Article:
The details on both the high-vertex mesh and the low-vertex mesh with normal mapping are almost indistinguishable. So normal mapping doesn't only look nice, it's a great tool to replace high-vertex meshes with low-vertex meshes without losing (too much) detail.

## One last thing

There is one last trick left to discuss that slightly improves quality without too much extra cost.

When tangent vectors are calculated on larger meshes that share a considerable amount of vertices, the tangent vectors are generally averaged to give nice and smooth results. A problem with this approach is that the three TBN vectors could end up non-perpendicular, which means the resulting TBN matrix would no longer be orthogonal. Normal mapping would only be slightly off with a non-orthogonal TBN matrix, but it's still something we can improve.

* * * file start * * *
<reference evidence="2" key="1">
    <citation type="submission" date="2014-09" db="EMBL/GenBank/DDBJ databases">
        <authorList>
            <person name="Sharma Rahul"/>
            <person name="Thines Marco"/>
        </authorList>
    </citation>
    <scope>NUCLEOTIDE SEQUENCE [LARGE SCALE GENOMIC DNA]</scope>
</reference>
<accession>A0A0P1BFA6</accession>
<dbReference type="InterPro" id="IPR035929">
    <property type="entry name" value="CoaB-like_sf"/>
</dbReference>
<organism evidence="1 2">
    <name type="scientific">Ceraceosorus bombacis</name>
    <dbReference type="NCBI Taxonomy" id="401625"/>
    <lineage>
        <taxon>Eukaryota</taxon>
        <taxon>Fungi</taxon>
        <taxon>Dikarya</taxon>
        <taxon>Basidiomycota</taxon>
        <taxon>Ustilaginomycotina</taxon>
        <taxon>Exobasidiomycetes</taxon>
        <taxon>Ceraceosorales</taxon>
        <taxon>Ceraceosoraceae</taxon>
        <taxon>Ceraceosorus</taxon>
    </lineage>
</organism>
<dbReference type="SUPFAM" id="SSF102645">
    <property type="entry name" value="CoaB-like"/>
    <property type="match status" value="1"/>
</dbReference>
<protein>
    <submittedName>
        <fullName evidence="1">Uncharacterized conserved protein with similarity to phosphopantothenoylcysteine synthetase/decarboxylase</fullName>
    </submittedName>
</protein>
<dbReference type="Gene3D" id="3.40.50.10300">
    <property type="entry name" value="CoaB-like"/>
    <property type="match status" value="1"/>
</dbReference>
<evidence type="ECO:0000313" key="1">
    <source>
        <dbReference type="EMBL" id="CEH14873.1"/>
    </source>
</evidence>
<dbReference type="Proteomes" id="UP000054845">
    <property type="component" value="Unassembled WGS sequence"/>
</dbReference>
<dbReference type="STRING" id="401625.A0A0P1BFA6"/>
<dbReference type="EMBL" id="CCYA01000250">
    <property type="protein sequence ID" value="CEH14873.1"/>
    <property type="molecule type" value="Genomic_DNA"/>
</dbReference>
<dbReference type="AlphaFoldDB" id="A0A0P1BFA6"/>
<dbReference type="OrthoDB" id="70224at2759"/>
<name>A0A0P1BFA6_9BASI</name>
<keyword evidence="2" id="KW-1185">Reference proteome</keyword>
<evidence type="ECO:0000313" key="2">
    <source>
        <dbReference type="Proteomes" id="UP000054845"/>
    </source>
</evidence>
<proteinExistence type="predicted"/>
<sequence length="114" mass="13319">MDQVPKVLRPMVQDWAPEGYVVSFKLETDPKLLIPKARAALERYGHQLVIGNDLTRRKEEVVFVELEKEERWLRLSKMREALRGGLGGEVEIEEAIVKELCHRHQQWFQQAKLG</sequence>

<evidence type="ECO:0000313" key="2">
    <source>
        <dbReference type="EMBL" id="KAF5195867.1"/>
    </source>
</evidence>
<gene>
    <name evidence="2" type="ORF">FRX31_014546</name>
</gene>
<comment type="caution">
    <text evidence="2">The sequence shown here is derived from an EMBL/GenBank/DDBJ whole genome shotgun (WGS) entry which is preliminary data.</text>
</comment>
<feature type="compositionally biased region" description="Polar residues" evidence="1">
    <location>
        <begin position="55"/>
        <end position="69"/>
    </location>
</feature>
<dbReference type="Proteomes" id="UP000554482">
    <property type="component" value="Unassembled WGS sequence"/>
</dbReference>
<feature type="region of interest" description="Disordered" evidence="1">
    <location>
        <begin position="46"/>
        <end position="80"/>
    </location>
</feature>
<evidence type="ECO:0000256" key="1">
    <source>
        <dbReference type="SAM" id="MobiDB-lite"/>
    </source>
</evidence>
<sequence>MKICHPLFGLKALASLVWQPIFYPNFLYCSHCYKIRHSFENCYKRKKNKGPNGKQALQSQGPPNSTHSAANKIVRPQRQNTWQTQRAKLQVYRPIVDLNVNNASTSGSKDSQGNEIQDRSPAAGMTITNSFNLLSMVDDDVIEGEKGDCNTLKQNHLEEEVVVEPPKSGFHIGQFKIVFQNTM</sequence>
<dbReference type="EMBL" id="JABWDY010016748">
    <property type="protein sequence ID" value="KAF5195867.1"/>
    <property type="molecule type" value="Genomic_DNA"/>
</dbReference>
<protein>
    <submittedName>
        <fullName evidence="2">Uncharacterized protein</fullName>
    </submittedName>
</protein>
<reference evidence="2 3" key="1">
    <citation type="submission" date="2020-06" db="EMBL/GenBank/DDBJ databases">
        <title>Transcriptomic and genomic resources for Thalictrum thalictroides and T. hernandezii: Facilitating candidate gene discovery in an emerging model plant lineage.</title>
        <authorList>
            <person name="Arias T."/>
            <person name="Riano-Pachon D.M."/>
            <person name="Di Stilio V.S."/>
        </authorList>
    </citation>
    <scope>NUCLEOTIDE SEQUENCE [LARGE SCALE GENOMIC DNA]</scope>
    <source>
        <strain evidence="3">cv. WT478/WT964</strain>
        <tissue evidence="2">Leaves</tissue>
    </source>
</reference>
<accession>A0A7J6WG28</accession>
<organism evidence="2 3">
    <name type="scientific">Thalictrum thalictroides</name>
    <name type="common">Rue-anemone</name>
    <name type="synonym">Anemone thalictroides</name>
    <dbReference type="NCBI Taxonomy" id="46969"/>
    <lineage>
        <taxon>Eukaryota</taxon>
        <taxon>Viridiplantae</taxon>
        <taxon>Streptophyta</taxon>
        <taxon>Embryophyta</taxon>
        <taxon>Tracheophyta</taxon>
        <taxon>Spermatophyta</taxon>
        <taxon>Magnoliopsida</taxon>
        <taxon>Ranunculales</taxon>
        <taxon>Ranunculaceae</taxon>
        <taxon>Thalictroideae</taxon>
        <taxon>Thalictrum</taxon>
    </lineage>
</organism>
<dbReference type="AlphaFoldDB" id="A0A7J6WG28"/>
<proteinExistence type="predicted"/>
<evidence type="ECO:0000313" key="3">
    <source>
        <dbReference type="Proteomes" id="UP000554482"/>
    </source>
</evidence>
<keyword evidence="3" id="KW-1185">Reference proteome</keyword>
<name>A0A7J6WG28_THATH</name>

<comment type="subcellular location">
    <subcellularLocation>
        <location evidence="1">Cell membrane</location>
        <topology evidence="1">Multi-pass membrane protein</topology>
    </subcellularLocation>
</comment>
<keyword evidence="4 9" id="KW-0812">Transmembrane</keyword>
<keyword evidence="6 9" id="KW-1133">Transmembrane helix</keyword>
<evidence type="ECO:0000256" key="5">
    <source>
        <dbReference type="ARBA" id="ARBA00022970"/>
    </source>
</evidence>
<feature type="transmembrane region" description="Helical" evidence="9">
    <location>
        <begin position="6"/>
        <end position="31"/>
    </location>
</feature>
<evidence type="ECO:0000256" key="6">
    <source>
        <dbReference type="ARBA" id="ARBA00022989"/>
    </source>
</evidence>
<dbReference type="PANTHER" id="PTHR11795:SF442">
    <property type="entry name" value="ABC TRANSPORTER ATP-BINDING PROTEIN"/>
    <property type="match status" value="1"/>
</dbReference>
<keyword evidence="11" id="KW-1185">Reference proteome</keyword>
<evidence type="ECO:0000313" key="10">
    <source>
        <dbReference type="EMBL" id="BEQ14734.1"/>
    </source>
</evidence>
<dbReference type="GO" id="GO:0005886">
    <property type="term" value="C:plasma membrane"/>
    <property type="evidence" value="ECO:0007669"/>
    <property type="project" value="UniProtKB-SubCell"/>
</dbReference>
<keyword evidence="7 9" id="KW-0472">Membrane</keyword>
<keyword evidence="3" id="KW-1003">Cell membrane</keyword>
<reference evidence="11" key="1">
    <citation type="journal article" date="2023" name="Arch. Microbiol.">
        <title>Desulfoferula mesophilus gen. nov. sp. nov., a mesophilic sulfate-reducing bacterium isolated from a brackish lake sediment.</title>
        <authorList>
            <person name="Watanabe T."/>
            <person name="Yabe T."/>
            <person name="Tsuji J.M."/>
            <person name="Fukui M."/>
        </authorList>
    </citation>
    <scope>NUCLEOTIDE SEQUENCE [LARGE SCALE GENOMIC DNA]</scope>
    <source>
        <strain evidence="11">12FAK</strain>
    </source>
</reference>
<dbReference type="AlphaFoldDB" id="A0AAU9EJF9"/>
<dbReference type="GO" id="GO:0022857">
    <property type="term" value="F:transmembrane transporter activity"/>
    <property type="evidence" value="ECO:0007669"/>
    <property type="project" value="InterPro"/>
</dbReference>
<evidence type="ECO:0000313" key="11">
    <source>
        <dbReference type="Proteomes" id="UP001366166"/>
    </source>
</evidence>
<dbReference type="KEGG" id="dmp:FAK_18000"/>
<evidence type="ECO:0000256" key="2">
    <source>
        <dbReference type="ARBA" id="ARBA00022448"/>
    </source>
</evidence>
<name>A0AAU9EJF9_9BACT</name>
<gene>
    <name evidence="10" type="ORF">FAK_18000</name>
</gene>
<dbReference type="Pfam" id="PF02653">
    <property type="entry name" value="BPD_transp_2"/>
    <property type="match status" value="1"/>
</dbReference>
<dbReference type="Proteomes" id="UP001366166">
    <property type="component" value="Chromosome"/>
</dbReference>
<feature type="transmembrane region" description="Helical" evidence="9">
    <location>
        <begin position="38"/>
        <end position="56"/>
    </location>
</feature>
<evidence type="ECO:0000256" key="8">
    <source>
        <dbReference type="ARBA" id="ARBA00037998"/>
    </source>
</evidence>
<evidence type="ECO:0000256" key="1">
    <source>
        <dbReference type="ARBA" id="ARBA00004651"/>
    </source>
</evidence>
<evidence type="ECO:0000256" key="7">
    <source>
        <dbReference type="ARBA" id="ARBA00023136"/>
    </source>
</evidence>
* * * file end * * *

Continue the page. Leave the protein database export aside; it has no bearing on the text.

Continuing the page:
Using a mathematical trick called the Gram-Schmidt process, we can re-orthogonalize the TBN vectors such that each vector is again perpendicular to the other vectors. Within the vertex shader we would do it like this:


vec3 T = normalize(vec3(model * vec4(aTangent, 0.0)));
vec3 N = normalize(vec3(model * vec4(aNormal, 0.0)));
// re-orthogonalize T with respect to N
T = normalize(T - dot(T, N) * N);
// then retrieve perpendicular vector B with the cross product of T and N
vec3 B = cross(N, T);

mat3 TBN = mat3(T, B, N)


This, albeit by a little, generally improves the normal mapping results with a little extra cost. Take a look at the end of the Normal Mapping Mathematics video in the additional resources for a great explanation of how this process actually works.